Mother Hubbard dress
A Mother Hubbard dress is a long, wide, loose-fitting gown with long sleeves and a high neck. Intended to cover as much skin as possible, it was introduced by missionaries in Polynesia to "civilise" those whom they considered half-naked savages of the South Seas islands.
Although this Victorian remnant has disappeared elsewhere in the world, it is still worn by Pacific women, who have altered it into a gayer and lighter (less hot) garment, using cotton sheets, often printed in brightly coloured floral patterns.
In Samoa and Tonga, the design has taken on a two-piece form, with classic mother hubbard blouses (long, wide, loose-fitting with puffy sleeves) over ankle-length skirts, called "puletasi" and "puletaha," respectively.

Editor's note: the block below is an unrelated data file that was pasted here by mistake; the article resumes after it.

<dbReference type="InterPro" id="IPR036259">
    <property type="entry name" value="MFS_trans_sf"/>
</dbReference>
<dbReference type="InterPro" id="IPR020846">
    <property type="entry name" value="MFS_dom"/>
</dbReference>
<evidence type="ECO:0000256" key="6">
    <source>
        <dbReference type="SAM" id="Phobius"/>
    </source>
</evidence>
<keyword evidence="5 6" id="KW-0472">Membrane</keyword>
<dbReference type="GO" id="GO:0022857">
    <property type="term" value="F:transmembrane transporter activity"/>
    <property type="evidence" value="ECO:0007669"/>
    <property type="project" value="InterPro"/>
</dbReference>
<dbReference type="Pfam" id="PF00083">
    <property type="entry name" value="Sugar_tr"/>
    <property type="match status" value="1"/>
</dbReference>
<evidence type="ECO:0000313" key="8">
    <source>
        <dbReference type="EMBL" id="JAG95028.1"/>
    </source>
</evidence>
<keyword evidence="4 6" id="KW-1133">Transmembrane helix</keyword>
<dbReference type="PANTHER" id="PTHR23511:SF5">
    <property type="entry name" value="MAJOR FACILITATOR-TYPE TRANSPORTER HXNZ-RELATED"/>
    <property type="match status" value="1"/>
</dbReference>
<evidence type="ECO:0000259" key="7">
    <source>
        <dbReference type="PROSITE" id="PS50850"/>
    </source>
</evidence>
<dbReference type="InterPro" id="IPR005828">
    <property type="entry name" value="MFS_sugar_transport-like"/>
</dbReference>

In India and much of South Asia, these dresses are referred to as Housecoats. Indian women wear these dresses as a convenient apparel at home, particularly around only the family members when they are not expecting company. In the 1960s and 1970s many local women in Tarawa, Kiribati and a few i-matang women wore a garment which was referred to as a Mother Hubbard. Whilst the lower half of the body was covered with a wrap-around (Lava-lava) or a skirt, the top half was worn a very loose low- necked blouse short enough to expose a band of flesh at the waist. The latter was usually worn without underclothes.
- The Pocket Hawaiian Dictionary with a Concise Hawaiian Grammar by Mary Kawena Pukui, Samuel H. Elbert, and Esther T. Mookini (1975), p 30. ISBN 0-8248-0307-8
- The Pocket Hawaiian Dictionary with a Concise Hawaiian Grammar by Mary Kawena Pukui, Samuel H. Elbert, and Esther T. Mookini (1975), p 111. ISBN 0-8248-0307-8
- Marshallese-English Dictionary: wau
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